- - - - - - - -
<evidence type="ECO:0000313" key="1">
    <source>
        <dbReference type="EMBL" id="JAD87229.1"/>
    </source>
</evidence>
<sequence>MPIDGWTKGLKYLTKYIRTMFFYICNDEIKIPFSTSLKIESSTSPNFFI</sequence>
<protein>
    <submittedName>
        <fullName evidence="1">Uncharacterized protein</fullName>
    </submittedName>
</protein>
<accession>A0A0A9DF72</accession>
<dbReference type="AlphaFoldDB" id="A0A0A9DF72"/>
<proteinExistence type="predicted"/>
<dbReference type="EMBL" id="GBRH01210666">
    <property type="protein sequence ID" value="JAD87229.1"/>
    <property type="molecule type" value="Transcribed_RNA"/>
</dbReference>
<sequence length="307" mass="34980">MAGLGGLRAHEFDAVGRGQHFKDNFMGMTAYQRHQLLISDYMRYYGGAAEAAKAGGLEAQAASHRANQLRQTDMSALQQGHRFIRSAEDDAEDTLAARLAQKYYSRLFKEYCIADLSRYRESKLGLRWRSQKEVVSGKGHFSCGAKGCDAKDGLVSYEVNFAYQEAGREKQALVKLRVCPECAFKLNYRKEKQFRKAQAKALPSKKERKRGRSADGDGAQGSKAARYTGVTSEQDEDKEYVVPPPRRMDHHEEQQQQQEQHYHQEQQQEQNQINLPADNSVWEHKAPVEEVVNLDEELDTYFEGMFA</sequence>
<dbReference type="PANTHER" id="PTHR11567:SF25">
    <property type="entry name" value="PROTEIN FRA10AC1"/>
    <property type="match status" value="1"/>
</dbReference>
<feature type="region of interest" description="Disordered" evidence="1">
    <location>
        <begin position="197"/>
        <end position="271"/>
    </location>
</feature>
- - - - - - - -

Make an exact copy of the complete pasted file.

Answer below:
<evidence type="ECO:0000313" key="1">
    <source>
        <dbReference type="EMBL" id="JAD87229.1"/>
    </source>
</evidence>
<sequence>MPIDGWTKGLKYLTKYIRTMFFYICNDEIKIPFSTSLKIESSTSPNFFI</sequence>
<protein>
    <submittedName>
        <fullName evidence="1">Uncharacterized protein</fullName>
    </submittedName>
</protein>
<accession>A0A0A9DF72</accession>
<dbReference type="AlphaFoldDB" id="A0A0A9DF72"/>
<proteinExistence type="predicted"/>
<dbReference type="EMBL" id="GBRH01210666">
    <property type="protein sequence ID" value="JAD87229.1"/>
    <property type="molecule type" value="Transcribed_RNA"/>
</dbReference>
<sequence length="307" mass="34980">MAGLGGLRAHEFDAVGRGQHFKDNFMGMTAYQRHQLLISDYMRYYGGAAEAAKAGGLEAQAASHRANQLRQTDMSALQQGHRFIRSAEDDAEDTLAARLAQKYYSRLFKEYCIADLSRYRESKLGLRWRSQKEVVSGKGHFSCGAKGCDAKDGLVSYEVNFAYQEAGREKQALVKLRVCPECAFKLNYRKEKQFRKAQAKALPSKKERKRGRSADGDGAQGSKAARYTGVTSEQDEDKEYVVPPPRRMDHHEEQQQQQEQHYHQEQQQEQNQINLPADNSVWEHKAPVEEVVNLDEELDTYFEGMFA</sequence>
<dbReference type="PANTHER" id="PTHR11567:SF25">
    <property type="entry name" value="PROTEIN FRA10AC1"/>
    <property type="match status" value="1"/>
</dbReference>
<feature type="region of interest" description="Disordered" evidence="1">
    <location>
        <begin position="197"/>
        <end position="271"/>
    </location>
</feature>